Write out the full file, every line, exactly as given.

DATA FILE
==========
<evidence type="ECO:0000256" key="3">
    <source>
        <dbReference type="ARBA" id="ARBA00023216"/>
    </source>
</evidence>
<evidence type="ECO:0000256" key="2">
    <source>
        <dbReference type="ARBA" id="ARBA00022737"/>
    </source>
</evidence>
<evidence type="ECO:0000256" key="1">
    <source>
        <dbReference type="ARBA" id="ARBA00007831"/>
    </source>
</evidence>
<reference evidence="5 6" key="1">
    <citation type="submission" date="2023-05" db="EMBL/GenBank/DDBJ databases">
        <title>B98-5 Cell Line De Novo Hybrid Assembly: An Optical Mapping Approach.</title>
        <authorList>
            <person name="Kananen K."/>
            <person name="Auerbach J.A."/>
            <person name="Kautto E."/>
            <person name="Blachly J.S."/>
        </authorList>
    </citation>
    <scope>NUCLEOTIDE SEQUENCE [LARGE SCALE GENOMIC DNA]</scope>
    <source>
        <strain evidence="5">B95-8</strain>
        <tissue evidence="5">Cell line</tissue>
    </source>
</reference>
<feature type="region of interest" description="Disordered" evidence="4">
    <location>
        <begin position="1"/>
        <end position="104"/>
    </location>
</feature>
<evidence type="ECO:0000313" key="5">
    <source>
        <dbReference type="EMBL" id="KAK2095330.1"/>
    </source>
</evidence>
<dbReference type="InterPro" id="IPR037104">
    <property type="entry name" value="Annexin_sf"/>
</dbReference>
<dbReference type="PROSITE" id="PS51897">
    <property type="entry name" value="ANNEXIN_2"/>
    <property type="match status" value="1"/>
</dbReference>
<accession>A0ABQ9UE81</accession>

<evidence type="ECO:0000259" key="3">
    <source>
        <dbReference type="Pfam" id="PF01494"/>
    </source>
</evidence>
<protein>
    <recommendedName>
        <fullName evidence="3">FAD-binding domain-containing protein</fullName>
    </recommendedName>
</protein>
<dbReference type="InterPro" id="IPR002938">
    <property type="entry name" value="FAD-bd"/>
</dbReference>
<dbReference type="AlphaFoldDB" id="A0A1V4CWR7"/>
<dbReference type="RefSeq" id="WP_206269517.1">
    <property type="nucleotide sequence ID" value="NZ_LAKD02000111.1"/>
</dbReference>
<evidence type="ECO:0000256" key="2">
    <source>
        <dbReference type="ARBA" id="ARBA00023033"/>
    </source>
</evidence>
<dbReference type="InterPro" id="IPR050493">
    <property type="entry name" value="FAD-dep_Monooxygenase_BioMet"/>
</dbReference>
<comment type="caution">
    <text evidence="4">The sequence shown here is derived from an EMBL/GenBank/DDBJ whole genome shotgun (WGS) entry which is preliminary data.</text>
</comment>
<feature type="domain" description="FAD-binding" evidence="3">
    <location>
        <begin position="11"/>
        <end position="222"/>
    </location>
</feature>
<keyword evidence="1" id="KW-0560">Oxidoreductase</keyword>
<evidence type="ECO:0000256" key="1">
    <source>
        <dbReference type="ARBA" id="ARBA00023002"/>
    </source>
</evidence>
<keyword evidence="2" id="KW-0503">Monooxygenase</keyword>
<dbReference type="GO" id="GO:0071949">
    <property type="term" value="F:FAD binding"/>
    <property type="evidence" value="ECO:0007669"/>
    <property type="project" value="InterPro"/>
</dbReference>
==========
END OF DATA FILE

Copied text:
<evidence type="ECO:0000256" key="3">
    <source>
        <dbReference type="ARBA" id="ARBA00023216"/>
    </source>
</evidence>
<evidence type="ECO:0000256" key="2">
    <source>
        <dbReference type="ARBA" id="ARBA00022737"/>
    </source>
</evidence>
<evidence type="ECO:0000256" key="1">
    <source>
        <dbReference type="ARBA" id="ARBA00007831"/>
    </source>
</evidence>
<reference evidence="5 6" key="1">
    <citation type="submission" date="2023-05" db="EMBL/GenBank/DDBJ databases">
        <title>B98-5 Cell Line De Novo Hybrid Assembly: An Optical Mapping Approach.</title>
        <authorList>
            <person name="Kananen K."/>
            <person name="Auerbach J.A."/>
            <person name="Kautto E."/>
            <person name="Blachly J.S."/>
        </authorList>
    </citation>
    <scope>NUCLEOTIDE SEQUENCE [LARGE SCALE GENOMIC DNA]</scope>
    <source>
        <strain evidence="5">B95-8</strain>
        <tissue evidence="5">Cell line</tissue>
    </source>
</reference>
<feature type="region of interest" description="Disordered" evidence="4">
    <location>
        <begin position="1"/>
        <end position="104"/>
    </location>
</feature>
<evidence type="ECO:0000313" key="5">
    <source>
        <dbReference type="EMBL" id="KAK2095330.1"/>
    </source>
</evidence>
<dbReference type="InterPro" id="IPR037104">
    <property type="entry name" value="Annexin_sf"/>
</dbReference>
<dbReference type="PROSITE" id="PS51897">
    <property type="entry name" value="ANNEXIN_2"/>
    <property type="match status" value="1"/>
</dbReference>
<accession>A0ABQ9UE81</accession>

<evidence type="ECO:0000259" key="3">
    <source>
        <dbReference type="Pfam" id="PF01494"/>
    </source>
</evidence>
<protein>
    <recommendedName>
        <fullName evidence="3">FAD-binding domain-containing protein</fullName>
    </recommendedName>
</protein>
<dbReference type="InterPro" id="IPR002938">
    <property type="entry name" value="FAD-bd"/>
</dbReference>
<dbReference type="AlphaFoldDB" id="A0A1V4CWR7"/>
<dbReference type="RefSeq" id="WP_206269517.1">
    <property type="nucleotide sequence ID" value="NZ_LAKD02000111.1"/>
</dbReference>
<evidence type="ECO:0000256" key="2">
    <source>
        <dbReference type="ARBA" id="ARBA00023033"/>
    </source>
</evidence>
<dbReference type="InterPro" id="IPR050493">
    <property type="entry name" value="FAD-dep_Monooxygenase_BioMet"/>
</dbReference>
<comment type="caution">
    <text evidence="4">The sequence shown here is derived from an EMBL/GenBank/DDBJ whole genome shotgun (WGS) entry which is preliminary data.</text>
</comment>
<feature type="domain" description="FAD-binding" evidence="3">
    <location>
        <begin position="11"/>
        <end position="222"/>
    </location>
</feature>
<keyword evidence="1" id="KW-0560">Oxidoreductase</keyword>
<evidence type="ECO:0000256" key="1">
    <source>
        <dbReference type="ARBA" id="ARBA00023002"/>
    </source>
</evidence>
<keyword evidence="2" id="KW-0503">Monooxygenase</keyword>
<dbReference type="GO" id="GO:0071949">
    <property type="term" value="F:FAD binding"/>
    <property type="evidence" value="ECO:0007669"/>
    <property type="project" value="InterPro"/>
</dbReference>